Bell and Rogers didn’t think the economics would work—the proposed pricing for the channel was more than the current carriage fees for TSN and Sportsnet combined—but felt the plan was a serious one. Especially after MLSE hired Ed Desser, a TV consultant who is currently helping launch a Lakers-centred sports network in Los Angeles.
Then, in September, the ground shifted. A policy decision handed down by the Canadian Radio-television and Telecommunications Commission required broadcasters to offer all their content—on fair terms—to competitors who want to put it on mobile networks, tablet computers and the Internet. (That shift was further underlined by a CRTC decision, released this week, that orders Bell to rip up its existing exclusive deals with the NFL and NHL and make the content available to all mobile carriers.) Rogers and BCE argued that the ruling made MLSE’s asking price for TV and digital rights far too rich—and its plans for a stand-alone network less feasible. Negotiations broke down in late November and Teachers announced that it was taking its stake off the market. But Tanenbaum soon brought everyone back to the table by scaling down his demands. The sale was concluded in a matter of days.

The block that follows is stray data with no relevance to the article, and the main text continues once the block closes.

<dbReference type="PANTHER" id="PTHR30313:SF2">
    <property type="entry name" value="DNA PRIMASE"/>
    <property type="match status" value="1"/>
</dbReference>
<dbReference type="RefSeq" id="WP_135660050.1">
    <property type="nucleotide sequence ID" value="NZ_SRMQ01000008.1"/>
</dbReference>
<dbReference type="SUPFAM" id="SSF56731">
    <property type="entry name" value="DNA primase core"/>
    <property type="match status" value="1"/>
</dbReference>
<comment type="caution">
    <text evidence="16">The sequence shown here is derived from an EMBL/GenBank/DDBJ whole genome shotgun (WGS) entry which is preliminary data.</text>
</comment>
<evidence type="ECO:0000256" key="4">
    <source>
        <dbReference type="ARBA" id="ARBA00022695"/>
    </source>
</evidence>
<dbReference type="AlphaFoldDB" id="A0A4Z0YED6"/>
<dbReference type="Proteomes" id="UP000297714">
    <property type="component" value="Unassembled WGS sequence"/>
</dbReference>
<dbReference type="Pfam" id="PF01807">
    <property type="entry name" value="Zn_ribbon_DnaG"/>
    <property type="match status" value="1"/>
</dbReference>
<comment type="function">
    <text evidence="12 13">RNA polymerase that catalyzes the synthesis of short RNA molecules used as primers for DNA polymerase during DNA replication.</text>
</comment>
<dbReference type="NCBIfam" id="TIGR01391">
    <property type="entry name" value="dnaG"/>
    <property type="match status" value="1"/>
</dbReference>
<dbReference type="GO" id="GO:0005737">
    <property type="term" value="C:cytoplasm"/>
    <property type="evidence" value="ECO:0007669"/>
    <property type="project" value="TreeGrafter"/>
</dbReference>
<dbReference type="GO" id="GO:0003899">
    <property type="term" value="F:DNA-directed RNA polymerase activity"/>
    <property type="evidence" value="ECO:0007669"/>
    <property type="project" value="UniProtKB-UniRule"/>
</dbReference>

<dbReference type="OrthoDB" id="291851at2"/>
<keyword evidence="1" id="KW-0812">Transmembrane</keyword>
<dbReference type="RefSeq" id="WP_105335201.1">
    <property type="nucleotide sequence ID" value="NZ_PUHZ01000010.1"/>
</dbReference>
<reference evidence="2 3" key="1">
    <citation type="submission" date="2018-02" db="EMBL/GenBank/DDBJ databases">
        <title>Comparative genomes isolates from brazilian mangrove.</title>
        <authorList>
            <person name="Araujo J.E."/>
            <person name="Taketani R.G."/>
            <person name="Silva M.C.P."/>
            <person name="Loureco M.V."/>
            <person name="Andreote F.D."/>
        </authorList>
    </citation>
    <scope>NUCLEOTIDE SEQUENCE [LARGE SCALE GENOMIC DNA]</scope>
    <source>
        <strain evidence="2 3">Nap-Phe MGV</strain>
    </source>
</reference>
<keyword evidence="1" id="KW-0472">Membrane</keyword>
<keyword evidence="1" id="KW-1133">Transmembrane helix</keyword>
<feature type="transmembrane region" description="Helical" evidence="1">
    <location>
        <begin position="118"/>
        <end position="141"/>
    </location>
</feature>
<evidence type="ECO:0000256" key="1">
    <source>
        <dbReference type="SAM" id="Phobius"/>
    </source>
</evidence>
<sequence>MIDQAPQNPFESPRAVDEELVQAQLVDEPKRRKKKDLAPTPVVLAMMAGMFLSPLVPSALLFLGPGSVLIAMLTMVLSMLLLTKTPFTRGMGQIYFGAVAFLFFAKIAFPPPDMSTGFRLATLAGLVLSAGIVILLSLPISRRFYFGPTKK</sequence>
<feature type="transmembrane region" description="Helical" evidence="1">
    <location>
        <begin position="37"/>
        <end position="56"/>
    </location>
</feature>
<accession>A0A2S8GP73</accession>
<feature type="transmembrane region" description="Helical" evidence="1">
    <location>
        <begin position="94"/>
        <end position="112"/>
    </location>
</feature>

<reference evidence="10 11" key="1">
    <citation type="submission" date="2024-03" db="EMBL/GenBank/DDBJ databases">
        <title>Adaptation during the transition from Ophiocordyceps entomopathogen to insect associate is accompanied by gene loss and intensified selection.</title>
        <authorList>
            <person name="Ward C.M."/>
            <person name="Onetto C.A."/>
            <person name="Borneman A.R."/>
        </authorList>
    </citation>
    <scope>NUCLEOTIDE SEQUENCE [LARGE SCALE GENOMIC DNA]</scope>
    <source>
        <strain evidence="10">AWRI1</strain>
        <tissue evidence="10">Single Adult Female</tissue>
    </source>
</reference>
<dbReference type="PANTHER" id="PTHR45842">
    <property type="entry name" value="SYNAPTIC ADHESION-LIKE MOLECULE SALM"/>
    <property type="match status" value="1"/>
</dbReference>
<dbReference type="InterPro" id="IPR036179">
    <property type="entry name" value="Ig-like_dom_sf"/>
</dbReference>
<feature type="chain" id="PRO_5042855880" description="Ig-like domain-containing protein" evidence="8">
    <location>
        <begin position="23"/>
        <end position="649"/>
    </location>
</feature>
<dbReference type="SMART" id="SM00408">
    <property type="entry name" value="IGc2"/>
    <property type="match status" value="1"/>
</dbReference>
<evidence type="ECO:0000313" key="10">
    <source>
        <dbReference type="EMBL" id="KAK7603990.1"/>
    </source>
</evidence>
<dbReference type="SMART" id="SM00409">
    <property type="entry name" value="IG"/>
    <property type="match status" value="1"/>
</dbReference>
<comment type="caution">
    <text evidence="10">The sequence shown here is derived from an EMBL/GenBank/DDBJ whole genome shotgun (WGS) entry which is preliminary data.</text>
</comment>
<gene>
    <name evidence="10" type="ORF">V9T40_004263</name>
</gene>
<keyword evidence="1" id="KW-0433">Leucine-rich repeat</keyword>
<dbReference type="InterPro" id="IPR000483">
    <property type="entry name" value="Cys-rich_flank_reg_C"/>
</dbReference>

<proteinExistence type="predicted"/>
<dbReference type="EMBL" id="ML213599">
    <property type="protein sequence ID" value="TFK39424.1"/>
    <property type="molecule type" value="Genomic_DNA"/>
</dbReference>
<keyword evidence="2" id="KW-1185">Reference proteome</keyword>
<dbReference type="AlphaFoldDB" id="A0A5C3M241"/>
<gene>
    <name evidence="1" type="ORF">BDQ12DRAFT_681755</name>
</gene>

At its heart is a 10-year extension of regional broadcast rights that will see TSN and Sportsnet pay around $1 million a game, and split 52 contests right down the middle. (The remaining 30 games are part of the national TV package, currently split between the CBC and TSN.) The two networks will hold a “draft” each summer when the NHL schedule is released, alternating picks until all the games are divvied up. (A similar arrangement is in place for Raptors, TFC and Marlies games, but that process won’t be nearly so contentious.) Leafs TV, an in-house MLSE channel that currently carries all the pre-season and 12 regular-season games, will be shuttered. The future of the company’s other digital channels, NBA TV Canada and Gol TV, remains to be determined.